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Quote:
Originally Posted by ozarknation View Post
So, in other words, we are celts.
Well L21 is very high in Celtic populations. I'd say it was originally spread with Bell Beakers though.
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Old 12-11-2017, 07:51 AM
 
Location: Beside the still waters
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Quote:
Originally Posted by Bernie20 View Post
Males would get both mtdna and ydna but yes as a female you would get mtdna on 23andMe. Your father or a brother would have to be tested to find out your family's ydna line.

Yes if your interested do both tests because they can give slightly different results and also have different benefits. Ancestry has the largest database and also Genetic Communities while 23andMe will give you your mtdna as well as autosomal. With 23andMe you can just get the genetic testing for a bit cheaper if you don't want to get the health and traits reports.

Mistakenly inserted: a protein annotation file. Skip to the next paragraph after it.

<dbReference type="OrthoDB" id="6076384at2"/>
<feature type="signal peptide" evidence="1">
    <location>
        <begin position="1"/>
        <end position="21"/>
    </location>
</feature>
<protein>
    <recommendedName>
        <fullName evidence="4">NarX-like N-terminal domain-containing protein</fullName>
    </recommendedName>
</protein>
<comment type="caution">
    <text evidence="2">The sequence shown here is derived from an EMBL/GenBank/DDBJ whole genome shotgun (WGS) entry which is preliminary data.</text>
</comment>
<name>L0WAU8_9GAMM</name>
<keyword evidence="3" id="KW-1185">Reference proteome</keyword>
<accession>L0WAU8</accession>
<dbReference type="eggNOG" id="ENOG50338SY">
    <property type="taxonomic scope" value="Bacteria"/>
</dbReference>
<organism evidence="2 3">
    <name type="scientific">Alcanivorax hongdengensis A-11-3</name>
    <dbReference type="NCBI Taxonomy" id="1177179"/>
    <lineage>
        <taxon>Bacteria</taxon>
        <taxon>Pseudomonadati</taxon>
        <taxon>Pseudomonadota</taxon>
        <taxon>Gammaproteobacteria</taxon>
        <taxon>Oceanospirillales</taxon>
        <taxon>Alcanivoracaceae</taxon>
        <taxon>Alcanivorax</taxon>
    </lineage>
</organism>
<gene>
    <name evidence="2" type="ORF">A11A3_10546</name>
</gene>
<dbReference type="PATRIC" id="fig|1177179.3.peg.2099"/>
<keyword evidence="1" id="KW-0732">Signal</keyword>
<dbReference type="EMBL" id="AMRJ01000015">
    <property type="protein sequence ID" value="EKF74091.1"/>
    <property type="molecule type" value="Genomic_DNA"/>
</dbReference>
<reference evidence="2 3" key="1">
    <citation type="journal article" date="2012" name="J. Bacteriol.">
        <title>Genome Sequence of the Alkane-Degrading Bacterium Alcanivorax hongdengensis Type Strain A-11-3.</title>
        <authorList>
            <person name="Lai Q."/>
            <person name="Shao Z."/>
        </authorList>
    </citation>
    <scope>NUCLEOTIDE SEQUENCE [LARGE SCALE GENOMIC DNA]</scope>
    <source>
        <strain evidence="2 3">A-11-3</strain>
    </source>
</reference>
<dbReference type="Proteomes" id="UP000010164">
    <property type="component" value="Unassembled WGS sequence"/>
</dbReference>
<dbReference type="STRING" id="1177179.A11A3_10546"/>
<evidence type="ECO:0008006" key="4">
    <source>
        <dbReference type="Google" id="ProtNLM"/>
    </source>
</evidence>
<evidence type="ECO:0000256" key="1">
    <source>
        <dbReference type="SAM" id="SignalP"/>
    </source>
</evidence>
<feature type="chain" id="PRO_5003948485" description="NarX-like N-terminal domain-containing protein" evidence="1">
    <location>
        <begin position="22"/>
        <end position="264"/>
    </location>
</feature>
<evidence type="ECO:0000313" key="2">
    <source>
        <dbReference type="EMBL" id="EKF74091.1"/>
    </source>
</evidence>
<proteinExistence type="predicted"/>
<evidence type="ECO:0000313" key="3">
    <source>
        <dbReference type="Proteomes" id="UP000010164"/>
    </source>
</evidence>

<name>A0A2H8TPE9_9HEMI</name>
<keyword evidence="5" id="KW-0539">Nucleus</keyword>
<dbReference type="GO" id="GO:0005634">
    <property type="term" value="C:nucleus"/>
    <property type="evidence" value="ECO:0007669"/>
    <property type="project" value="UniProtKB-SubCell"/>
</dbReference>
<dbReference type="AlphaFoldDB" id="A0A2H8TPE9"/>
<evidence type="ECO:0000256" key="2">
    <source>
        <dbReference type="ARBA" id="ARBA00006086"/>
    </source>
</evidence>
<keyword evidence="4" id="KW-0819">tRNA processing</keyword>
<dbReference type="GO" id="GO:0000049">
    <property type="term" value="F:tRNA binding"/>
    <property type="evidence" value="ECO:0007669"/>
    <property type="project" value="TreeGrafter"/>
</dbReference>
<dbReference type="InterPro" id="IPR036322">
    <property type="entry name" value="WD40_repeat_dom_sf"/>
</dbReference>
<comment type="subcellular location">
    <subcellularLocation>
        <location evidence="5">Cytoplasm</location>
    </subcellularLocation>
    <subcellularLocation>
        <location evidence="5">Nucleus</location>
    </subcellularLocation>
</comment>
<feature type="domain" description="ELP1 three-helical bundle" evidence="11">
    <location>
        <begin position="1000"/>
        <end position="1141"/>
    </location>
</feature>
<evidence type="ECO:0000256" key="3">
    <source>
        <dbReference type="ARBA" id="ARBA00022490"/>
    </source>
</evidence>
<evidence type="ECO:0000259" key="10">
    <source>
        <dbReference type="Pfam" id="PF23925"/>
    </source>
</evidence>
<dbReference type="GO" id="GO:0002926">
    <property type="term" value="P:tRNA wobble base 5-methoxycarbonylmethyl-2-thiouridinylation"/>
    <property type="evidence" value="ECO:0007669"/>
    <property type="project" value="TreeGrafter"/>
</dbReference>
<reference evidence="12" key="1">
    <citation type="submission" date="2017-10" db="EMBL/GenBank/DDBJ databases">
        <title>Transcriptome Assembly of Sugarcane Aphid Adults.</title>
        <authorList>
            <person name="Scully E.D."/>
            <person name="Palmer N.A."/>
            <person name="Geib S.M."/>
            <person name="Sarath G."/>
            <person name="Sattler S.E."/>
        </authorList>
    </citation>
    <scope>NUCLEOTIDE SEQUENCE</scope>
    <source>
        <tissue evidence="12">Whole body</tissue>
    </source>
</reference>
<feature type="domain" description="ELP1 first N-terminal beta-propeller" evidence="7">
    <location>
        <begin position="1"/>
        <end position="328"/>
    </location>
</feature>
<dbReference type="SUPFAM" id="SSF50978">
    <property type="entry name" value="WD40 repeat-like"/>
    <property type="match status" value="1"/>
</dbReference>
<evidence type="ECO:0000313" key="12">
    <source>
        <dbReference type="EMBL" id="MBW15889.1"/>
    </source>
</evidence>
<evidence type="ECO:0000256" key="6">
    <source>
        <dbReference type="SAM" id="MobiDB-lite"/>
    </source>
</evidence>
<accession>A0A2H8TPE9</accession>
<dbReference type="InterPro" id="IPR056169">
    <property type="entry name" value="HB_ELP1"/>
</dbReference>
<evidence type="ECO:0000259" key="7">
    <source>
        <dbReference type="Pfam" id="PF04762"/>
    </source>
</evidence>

The very first dna test I did was with 23andMe and I got my brother tested to find out the ydna line.
Alrighty then, that makes my path clearer. I have no male relatives left alive so I am stuck in that area. But it will be good the know what I can, thanks .
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Old 12-11-2017, 11:58 AM
 
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Quote:
Originally Posted by ozarknation View Post
So, in other words, we are celts.
Well L21 predates the Celts, even what are called loosely Proto-Celts now. L21 is about 4500 years old, so about 2500 BC.

What we can most likely say is that the Celts contained many L21 and many L21 are Celt descended. Which is why it's often called the Atlantic Celtic haplogroup since much of it's expansion best fits with the Celt/Proto-Celt expansion. Like you my maternal uncle is L21 and descends from that "Atlantic Celtic" haplogroup. I descend from U152 (also known as S28, illustrated in that map you linked) basically a cousin haplogroup to L21 (both are R1b -> P312) which is often called the "Italo Celtic" branch (hotspotting in Northern Italy and being relatively common across much of France).